“Research shows that the pervasive ‘hook up’ culture on the typical American campus is found even at many Catholic colleges ... Solutions are by no means simple, as the casual sex scene has become an accepted norm of college life — even seemingly acceptable to many Catholic parents who would never allow such behavior in their homes,” said Wilson. “But while there’s no quick fix, Catholic colleges can at least start to address the problem by observing the residence life policies of those few faithful Catholic institutions and their other Christian counterparts that promote a culture of chastity.”
The report also compares the visitation policies and policies on prohibiting sexual relations in the dorms between 40 Catholic colleges that belong to the Association of Catholic Colleges and Universities and 40 non-Catholic Christian institutions belonging to the Council for Christian Colleges and Universities (CCCU).
“We chose top colleges ranked highly in various categories by U.S. News and World-Report — not because we expected the rankings to have any clear relationship to visitation policies, but the rankings seemed a convenient method for selecting a variety of colleges that are similarly competitive with students of similar backgrounds,” Wilson explained.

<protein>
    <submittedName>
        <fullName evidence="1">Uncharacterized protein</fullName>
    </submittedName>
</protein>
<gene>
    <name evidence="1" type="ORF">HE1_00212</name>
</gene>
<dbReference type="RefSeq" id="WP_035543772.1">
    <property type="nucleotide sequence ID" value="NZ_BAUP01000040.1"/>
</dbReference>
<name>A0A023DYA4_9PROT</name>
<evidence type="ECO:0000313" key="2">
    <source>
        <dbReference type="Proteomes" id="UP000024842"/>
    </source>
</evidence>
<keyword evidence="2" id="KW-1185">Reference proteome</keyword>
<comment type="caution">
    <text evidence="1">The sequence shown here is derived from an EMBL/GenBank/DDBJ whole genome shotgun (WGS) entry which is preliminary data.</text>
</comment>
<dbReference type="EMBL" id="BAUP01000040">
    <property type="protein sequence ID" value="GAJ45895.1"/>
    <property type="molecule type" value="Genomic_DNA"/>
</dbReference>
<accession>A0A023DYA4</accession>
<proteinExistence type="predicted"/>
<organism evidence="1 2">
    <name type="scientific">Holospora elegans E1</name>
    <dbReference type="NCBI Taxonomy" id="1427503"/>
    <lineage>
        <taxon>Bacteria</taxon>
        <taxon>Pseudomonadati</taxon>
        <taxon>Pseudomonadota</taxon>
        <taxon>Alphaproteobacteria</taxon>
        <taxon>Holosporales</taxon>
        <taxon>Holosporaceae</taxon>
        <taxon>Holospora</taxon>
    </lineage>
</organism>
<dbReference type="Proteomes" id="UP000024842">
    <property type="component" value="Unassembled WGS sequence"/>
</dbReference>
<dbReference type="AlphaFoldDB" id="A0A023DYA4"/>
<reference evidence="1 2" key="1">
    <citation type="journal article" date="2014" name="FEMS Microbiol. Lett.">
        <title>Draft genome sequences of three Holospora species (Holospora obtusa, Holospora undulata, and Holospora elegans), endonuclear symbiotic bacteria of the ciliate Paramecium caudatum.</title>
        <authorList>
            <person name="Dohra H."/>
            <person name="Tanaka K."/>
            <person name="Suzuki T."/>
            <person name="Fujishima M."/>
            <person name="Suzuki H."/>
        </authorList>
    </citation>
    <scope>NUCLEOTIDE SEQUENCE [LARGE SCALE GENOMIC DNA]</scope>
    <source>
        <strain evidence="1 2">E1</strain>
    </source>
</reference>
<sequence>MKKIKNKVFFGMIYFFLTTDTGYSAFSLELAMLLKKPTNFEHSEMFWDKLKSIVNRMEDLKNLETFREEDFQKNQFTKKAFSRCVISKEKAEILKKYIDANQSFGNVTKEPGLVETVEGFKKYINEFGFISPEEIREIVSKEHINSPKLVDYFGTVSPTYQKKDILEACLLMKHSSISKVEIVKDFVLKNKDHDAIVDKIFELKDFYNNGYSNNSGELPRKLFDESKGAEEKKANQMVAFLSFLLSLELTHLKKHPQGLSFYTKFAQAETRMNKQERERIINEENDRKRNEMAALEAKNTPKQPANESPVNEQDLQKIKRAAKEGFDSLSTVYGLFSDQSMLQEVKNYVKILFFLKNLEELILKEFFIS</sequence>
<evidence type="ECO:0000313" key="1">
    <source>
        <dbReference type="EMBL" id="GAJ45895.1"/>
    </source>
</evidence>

The Catholic institutions in the sample were found to have “more relaxed” visitation policies, with over a quarter permitting “open” or 24-hour visitation in campus residences. None of the CCCU colleges in the sample allowed open visitation hours in their dorms. And only two of the Catholic colleges prohibited opposite-sex visitation altogether, compared to seven of the CCCU colleges. The Catholic colleges also allowed visitation later into the night, with most allowing visits until 2 a.m. Only one of the Catholic colleges in the sample had an open-bolt policy directing that doors cannot be locked during opposite-sex visitation, while over half of the CCCU colleges sampled employed an open-door or open-bolt policy.
The CCCU colleges were also shown to have more restrictive policies about sexual activity in the dorms: